Always remember that late stage, unwanted fusels also test as alcohol, so don’t push your run too far.

IMPORTANT NOTE: Distilling at home isn’t entirely about finding the cheapest way possible to collect the largest quantity possible. For most, it’s about having pride in quality and thus quantity becomes a secondary consideration. Once you grasp the following few points, it’ll make a lot more sense:

A spirit wash, regardless of it’s composition, is only capable of producing around 1 to1.1litre of spirit at 40% for each kilogram of fermentable sugar whether it be Dextrose, Cane Sugar, Castor Sugar or anything else. Everything beyond that magic 1.1 Litre/kg mark detracts from the purity of what is collected. Now that that is established, if you collect say, for instance, 4 litres of spirit at 80% purity from a 6kg batch of ANY sugar, then you’ll effectively end up with 8 Litres which measures at 40%…..way beyond what is recommended. Just because a dumb float (Alcoholmeter) says it’s 40% Alcohol, doesn’t mean it’s 40% ethanol. Your batch will have quite a large amount of other poor quality alcohols making up the rest of that volume. Some of these aren’t exactly good for you over the long term.

A word on alcometers. Alcometers (alcoholmeters) are manufactured to exacting specifications and are designed to measure ethanol at a set temperature at sea level. Look at the side of your alcometer and it will have a temperature stamp on it. This is the only temperature that your meter will be accurate at. Other things also affect how it reads… altitude above sea level and even atmospheric pressure. We can’t cover everything here, but we can make the biggest adjustment to get the most accurate reading possible – when you’re trying to read the alcohol % get the spirit to the correct temperature by adjusting the measurement sample in either a fridge or by warming with your hands until it’s at the calibration temperature,ie. 20°C.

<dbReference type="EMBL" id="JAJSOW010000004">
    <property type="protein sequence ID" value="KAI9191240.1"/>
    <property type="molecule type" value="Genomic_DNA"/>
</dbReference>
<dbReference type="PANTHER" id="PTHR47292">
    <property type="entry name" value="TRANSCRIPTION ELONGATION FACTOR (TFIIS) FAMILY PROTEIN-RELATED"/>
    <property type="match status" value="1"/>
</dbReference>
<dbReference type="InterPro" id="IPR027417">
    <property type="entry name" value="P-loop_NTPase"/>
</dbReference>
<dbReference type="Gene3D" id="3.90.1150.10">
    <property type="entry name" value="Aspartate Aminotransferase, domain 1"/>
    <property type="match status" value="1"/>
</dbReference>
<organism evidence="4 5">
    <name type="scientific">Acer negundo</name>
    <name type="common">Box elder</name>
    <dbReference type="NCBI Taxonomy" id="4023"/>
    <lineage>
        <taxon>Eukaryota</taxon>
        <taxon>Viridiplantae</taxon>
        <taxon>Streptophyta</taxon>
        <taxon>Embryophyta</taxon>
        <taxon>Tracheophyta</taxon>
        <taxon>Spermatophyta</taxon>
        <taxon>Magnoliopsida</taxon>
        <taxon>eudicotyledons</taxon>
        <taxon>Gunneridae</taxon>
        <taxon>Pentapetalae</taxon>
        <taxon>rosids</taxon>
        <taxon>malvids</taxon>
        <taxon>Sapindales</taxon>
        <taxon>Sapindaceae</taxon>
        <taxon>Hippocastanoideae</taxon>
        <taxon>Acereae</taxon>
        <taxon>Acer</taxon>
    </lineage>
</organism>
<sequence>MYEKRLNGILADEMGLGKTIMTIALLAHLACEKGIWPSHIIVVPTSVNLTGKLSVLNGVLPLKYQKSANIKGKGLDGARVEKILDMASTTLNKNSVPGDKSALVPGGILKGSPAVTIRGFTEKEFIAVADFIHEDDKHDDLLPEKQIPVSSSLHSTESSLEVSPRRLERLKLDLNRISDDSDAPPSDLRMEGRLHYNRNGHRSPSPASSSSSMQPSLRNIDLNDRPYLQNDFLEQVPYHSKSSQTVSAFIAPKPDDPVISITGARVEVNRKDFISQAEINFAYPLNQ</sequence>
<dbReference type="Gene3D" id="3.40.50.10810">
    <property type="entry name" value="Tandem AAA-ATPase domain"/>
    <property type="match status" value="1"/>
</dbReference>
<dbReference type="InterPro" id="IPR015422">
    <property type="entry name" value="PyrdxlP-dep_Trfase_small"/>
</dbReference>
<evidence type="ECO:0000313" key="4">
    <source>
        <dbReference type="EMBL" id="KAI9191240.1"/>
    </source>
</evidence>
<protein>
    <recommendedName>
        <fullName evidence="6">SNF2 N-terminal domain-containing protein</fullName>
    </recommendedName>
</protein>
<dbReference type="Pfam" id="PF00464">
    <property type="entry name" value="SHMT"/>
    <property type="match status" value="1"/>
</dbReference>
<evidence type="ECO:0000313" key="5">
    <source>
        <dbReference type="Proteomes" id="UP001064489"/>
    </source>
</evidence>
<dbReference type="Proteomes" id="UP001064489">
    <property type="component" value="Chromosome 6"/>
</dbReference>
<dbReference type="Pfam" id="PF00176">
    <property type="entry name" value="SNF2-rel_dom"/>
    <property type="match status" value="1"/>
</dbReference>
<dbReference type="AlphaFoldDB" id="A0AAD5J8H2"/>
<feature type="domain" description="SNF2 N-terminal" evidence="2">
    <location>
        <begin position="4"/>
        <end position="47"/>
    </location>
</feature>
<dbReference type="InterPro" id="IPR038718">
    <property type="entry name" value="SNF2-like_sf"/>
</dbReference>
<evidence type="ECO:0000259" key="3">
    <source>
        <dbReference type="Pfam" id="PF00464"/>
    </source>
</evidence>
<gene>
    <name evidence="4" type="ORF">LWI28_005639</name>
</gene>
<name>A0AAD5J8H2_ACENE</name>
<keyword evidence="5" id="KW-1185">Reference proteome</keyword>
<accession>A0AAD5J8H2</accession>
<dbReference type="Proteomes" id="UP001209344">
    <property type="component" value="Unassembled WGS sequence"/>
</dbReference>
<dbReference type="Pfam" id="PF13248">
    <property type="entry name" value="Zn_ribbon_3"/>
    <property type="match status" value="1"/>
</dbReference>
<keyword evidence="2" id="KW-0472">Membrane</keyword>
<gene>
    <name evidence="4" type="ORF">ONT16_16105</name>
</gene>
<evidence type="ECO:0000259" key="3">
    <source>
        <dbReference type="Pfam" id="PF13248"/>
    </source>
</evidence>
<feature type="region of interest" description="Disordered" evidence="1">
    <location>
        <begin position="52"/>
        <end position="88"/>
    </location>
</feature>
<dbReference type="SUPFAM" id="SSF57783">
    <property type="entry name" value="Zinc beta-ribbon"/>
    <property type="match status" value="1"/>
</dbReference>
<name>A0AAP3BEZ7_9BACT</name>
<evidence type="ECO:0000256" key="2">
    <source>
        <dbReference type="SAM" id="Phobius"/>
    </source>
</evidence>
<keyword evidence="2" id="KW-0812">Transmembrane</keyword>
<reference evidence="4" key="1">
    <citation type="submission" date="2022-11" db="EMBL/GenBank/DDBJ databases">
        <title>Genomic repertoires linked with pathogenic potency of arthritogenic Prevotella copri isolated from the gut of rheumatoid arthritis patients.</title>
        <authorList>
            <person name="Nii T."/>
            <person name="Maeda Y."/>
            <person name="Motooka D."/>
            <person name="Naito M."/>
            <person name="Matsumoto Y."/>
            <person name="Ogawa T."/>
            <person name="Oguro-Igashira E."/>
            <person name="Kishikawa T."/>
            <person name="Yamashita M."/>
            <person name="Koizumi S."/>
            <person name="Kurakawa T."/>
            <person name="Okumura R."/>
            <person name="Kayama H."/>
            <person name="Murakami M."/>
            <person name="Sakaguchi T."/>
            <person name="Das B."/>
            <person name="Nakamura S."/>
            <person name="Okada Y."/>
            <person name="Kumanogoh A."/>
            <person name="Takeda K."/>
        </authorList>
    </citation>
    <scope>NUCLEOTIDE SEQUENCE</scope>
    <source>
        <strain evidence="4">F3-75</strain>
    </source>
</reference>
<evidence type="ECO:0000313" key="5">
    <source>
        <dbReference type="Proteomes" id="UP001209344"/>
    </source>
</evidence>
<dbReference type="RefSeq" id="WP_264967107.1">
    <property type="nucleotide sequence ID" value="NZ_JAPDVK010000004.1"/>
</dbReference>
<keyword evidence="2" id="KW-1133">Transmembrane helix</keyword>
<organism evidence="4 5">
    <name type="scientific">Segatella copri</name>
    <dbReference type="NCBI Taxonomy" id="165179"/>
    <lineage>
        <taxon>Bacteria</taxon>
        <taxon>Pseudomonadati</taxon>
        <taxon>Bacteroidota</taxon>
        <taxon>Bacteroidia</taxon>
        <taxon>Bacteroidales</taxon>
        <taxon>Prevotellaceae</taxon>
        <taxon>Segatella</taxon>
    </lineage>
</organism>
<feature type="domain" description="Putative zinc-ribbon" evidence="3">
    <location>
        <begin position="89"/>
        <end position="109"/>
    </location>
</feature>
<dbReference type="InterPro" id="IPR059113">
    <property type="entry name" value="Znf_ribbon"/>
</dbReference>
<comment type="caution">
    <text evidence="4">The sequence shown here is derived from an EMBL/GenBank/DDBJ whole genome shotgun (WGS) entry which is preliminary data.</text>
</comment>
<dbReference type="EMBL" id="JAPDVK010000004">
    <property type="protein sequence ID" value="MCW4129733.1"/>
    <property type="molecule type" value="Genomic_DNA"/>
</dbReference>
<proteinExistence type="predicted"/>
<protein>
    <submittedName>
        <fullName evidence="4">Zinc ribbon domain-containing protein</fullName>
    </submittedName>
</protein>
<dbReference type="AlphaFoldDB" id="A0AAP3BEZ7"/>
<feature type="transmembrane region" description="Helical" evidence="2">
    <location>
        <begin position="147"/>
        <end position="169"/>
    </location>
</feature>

Dilute before filtering – Water down to 50% or less (40% is best) before carbon treatment. The reason for doing this is that unwanted flavour compounds are dissolved by high strength alcohol and are difficult for the carbon to remove over 50%. If you water down to 40% first, as a bonus, you also get your makeup water carbon filtered! And also save a later step to dilute to final 40% ABV.